Gunning for the gun bill Key votes: One-a-month limit on purchases, regulation of private sales.

March 23, 1996

THE COMING week in Annapolis is pivotal for the administration's handgun-control bill. Close votes in the Senate and a House committee are expected. A defeat would send the wrong message to both concerned citizens and criminals that Maryland isn't serious about cracking down on the sale of guns to the wrong kinds of people.

What Gov. Parris Glendening is proposing isn't revolutionary. He wants Maryland to follow the lead of Virginia and South Carolina by limiting the sale of handguns for an individual to one a month. That hardly imposes a burden on a law-abiding citizen seeking self-protection.

But it would make it impossible for drug gangs and others to obtain hundreds of weapons legally from gun stores. As it stands, this state has become the gun-running capital of the mid-Atlantic region. Such a designation once belonged Virginia until it imposed a one-a-month gun sales limit. Since then, the number of Virginia guns used in violent crimes elsewhere in the region has dropped 65 percent.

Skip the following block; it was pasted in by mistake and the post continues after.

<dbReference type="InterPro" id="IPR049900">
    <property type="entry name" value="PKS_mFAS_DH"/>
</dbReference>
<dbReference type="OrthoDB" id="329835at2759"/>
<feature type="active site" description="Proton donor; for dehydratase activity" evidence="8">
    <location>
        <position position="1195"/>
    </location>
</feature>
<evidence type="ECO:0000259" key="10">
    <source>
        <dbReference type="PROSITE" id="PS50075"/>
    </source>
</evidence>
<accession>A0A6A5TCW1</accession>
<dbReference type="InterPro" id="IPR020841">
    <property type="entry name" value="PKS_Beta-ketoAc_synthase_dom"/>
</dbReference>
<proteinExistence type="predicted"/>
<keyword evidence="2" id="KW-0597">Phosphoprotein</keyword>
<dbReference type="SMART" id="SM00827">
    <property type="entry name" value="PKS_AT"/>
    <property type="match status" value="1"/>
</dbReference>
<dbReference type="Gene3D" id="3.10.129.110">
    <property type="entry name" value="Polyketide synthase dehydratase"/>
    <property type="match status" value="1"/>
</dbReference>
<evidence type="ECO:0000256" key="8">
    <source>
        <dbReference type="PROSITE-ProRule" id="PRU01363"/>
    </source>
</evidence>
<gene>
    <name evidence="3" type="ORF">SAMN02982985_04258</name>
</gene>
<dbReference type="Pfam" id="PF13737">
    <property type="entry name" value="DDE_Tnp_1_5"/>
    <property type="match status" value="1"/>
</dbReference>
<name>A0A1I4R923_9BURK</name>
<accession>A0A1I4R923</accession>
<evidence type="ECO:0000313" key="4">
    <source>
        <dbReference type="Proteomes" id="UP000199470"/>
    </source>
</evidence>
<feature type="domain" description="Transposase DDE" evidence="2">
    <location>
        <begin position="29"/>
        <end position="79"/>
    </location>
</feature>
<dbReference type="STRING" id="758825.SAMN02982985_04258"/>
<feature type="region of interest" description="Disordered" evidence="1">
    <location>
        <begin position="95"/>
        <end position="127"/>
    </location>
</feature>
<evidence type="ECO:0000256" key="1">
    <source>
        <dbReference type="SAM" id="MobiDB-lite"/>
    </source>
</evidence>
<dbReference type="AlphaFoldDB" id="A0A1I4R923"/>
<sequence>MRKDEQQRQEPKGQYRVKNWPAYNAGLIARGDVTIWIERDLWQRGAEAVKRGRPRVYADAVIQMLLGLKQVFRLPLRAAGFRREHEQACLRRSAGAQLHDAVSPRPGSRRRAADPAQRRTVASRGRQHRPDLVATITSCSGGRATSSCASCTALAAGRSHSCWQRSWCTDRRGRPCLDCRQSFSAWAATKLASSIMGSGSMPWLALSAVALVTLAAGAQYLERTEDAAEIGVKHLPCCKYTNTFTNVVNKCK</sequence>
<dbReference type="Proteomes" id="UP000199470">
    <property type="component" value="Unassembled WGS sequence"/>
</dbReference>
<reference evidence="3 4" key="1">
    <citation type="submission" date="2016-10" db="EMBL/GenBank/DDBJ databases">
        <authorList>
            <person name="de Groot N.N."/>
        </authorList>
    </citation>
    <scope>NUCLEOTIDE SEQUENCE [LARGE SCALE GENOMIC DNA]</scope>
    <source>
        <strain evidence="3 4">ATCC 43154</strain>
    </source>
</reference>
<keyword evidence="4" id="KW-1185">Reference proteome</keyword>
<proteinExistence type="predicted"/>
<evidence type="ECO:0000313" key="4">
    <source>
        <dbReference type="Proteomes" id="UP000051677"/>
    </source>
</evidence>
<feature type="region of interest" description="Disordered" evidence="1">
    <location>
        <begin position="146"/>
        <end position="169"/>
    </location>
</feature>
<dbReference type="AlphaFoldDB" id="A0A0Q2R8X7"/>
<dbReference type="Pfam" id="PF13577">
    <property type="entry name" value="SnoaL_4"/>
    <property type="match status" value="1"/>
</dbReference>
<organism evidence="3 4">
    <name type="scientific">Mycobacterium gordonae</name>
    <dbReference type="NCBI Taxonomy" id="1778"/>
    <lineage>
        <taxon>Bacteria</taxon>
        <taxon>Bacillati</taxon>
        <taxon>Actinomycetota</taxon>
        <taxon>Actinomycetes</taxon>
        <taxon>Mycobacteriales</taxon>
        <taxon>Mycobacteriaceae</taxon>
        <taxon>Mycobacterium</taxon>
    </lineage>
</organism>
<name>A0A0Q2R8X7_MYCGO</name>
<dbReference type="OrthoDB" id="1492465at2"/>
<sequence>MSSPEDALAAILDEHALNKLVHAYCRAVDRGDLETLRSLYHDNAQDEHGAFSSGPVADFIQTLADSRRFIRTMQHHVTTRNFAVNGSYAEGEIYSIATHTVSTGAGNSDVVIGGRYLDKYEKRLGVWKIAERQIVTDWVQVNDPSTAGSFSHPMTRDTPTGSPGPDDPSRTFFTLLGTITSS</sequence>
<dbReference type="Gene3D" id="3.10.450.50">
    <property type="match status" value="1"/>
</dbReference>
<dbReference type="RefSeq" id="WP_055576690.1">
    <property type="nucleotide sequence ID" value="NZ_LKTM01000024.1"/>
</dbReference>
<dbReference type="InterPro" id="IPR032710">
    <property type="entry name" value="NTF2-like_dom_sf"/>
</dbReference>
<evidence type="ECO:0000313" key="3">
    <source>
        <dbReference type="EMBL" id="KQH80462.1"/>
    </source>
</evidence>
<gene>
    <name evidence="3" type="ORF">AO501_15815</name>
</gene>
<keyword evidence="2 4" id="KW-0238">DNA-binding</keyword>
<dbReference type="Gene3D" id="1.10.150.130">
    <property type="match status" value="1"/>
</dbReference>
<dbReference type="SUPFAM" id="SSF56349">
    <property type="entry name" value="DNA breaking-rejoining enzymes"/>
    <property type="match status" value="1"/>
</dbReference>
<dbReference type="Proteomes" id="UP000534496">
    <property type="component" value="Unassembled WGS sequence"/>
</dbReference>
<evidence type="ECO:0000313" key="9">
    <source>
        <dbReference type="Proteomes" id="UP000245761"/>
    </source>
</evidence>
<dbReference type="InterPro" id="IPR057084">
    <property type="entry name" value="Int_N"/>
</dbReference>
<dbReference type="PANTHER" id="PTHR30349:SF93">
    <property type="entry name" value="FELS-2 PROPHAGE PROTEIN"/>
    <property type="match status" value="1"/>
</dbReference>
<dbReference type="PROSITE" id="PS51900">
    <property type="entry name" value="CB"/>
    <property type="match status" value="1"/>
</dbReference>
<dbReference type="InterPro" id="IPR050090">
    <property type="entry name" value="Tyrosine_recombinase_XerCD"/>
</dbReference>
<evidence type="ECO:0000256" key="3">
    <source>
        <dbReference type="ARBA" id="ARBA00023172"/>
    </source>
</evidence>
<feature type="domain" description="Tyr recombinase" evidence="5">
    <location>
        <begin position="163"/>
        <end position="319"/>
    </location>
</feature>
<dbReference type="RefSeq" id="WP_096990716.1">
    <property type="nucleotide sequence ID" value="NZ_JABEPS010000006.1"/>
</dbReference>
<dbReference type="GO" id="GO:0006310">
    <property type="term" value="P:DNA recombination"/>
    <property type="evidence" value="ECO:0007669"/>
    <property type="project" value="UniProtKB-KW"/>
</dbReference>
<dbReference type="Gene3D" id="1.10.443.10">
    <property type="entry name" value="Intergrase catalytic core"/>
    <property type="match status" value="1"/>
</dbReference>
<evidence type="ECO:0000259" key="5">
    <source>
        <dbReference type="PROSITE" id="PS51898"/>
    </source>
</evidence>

Maryland should follow Virginia's lead. It is working there and the limitation on handgun sales should work just as well in this state. At the same time, the governor is right to try to impose the same restrictions on the private sales of handguns as now apply to someone buying a gun at a store. This should end "straw" purchases of weapons that wind up in the hands of criminals. Under the governor's bill, all handgun sales would require a criminal background check and a seven-day waiting period.

Gun groups are pressing senators from conservative areas to reverse their support for this modest measure. So far, it hasn't worked. The endorsement of this compromise bill by Sen. Walter Baker, the key pro-gun legislator, has been the difference. He understands the common-sense logic behind this measure.

But on the House side, gun backers may have better luck. They might shake loose a vote on the Judiciary Committee to defeat the bill outright or attach a killer amendment. If that happens, look for a fiery battle on the House floor to resurrect the Glendening-Baker compromise, with House Speaker Casper R. Taylor caught in the middle.

That would be unfortunate. Mr. Taylor ought to act decisively to ensure that the governor's bill reaches the House floor in a form that is acceptable to both the Senate and to the administration.

Pub Date: 3/23/96

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